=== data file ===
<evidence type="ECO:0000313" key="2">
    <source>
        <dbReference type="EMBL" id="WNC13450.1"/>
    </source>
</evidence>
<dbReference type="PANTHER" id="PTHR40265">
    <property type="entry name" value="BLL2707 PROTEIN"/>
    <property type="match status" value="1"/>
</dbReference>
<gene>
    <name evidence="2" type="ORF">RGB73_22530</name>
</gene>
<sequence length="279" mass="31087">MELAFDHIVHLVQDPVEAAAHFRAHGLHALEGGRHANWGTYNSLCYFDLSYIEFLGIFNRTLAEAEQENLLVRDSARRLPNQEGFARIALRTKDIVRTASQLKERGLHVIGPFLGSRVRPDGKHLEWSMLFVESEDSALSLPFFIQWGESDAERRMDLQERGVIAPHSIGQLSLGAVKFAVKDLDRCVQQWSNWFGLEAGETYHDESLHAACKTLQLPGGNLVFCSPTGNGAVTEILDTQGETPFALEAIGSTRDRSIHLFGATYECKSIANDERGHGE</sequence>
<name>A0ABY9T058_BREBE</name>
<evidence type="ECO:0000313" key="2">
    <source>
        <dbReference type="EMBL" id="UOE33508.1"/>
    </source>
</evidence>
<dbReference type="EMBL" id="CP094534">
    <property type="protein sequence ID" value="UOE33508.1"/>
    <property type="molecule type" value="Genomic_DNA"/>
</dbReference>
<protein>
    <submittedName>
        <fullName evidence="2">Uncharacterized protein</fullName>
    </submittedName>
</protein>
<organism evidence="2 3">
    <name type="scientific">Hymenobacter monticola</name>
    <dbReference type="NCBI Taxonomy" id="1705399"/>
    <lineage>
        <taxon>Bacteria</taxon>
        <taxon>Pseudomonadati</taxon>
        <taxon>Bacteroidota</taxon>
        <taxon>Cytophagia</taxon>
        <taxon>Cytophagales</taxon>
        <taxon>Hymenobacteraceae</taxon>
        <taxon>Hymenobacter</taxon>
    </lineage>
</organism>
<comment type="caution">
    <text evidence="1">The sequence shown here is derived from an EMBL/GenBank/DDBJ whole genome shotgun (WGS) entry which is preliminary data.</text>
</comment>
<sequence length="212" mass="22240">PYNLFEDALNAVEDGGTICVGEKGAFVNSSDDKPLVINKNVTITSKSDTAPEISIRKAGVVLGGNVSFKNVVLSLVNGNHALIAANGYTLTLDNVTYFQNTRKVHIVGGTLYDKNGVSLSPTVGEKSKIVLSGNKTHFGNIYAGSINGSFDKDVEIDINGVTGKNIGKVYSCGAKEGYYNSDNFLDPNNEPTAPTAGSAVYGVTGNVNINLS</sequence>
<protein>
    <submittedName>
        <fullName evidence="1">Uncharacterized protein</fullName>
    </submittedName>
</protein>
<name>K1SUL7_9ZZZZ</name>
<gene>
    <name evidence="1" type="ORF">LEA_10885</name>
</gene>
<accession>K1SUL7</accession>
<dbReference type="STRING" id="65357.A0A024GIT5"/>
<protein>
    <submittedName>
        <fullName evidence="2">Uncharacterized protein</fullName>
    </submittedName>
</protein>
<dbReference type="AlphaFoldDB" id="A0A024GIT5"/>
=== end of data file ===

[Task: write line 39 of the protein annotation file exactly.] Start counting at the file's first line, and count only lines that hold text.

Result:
        <taxon>Hymenobacter</taxon>